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Kevin Harvick on inconsistent pit guns: ‘It’s becoming a safety issue’

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Kevin Harvick heightened talk about pit guns Tuesday night by saying the inconsistent equipment was creating “a safety issue.”

Harvick made his comments on his “Happy Hours’’ show on SiriusXM NASCAR Radio.

Sunday at Texas Motor Speedway, Harvick said the pit guns were “pathetic” and “embarrassing to the sport” after pit gun issues led to loose wheels.

He had more say on his radio show Tuesday night.

“I think in theory, I think the pit gun idea is a good idea,’’ Harvick said. “I just don’t think at this particular point it’s being executed to the point where it’s fair for the race teams and safe. It’s becoming a safety issue.

“We saw five loose wheels on the run that I had a loose wheel on on Sunday. Five cars had loose wheels on that particular run. That is way outside the norm of what we do on a weekly basis. As a driver, I’m very uncomfortable in the car because I don’t know whether, is it a loose wheel, then you see some tire issues creep up during the race. Is it a loose wheel, is it a tire coming apart? In your mind you’re running through these things (thinking) ‘What the hell do I do?’

“If it was the first week where something has happened, it would be like, ‘Oh maybe we just made some mistakes, maybe it could be this or maybe it could be that.’ But there’s so much doubt about what you have as a gun. On Saturday (in the Xfinity race at Texas) it was a rear tire issue. On Sunday, it flipped. The rear tire changer had no problems. His gun turned probably 2,000, 3,000 RPMs more because the front guy drew the short straw on Sunday. It’s kind of Russian Roulette at this particular point.’’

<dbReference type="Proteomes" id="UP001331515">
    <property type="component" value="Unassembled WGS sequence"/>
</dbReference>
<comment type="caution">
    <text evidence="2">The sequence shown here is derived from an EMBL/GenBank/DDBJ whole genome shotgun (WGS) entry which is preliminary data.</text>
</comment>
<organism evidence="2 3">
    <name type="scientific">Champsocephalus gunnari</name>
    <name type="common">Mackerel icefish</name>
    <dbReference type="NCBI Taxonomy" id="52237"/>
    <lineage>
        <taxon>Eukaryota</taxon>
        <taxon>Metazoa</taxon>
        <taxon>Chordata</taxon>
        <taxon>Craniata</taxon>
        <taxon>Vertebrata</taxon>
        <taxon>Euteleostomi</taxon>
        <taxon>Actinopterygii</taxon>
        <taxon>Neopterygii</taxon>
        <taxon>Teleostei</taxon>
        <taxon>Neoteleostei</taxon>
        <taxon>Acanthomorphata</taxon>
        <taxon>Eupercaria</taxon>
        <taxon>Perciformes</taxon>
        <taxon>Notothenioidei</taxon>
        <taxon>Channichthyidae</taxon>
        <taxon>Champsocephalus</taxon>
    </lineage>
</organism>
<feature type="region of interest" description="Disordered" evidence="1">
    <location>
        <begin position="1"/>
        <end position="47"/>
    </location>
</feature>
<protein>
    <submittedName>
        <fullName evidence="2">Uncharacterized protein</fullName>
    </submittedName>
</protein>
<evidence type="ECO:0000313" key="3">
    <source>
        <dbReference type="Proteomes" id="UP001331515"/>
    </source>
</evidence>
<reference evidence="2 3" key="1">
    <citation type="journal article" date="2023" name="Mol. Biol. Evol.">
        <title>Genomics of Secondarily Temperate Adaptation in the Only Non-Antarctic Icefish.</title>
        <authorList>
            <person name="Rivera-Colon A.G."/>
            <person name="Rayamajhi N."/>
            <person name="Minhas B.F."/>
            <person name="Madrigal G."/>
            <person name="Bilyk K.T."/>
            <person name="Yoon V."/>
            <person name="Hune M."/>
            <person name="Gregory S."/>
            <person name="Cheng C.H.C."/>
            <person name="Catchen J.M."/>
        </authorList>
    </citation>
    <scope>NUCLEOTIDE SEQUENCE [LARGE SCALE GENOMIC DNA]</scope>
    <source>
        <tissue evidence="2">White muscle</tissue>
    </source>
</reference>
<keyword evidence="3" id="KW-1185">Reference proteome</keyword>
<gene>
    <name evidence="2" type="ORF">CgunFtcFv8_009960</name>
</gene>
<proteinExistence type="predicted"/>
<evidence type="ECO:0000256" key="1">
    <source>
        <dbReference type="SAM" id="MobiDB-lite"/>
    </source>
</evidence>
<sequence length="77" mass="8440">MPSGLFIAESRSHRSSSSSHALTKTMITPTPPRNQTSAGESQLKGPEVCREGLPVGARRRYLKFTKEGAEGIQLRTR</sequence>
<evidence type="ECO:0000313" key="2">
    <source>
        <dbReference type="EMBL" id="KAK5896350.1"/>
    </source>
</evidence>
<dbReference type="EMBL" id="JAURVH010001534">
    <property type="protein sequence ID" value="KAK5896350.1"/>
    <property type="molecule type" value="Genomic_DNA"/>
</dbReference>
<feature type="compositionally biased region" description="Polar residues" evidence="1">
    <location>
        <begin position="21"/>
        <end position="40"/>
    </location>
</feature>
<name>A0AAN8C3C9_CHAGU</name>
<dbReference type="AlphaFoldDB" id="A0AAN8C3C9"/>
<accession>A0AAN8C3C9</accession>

In the first 10 minutes of the discussion of the pit guns, Harvick used the word safety or a form of it eight times.

On Monday, Scott Miller, NASCAR senior vice president of competition, addressed the pit gun issue on “The Morning Drive” on SiriusXM NASCAR Radio.

“Everybody is always quick to blame the gun, not saying that it may not have been a gun problem, but we have to look at everything before we can flat out say we had a gun problem,’’ Miller said. “That’s what we do.

“The program has had a few more hitches in it than, obviously, we wished it would, but we’re making progress with it. We’ll continue to do that and continue to evaluate and continue to try to get better every week and make sure that we dig into whatever problems happen up and down pit road and get them rectified.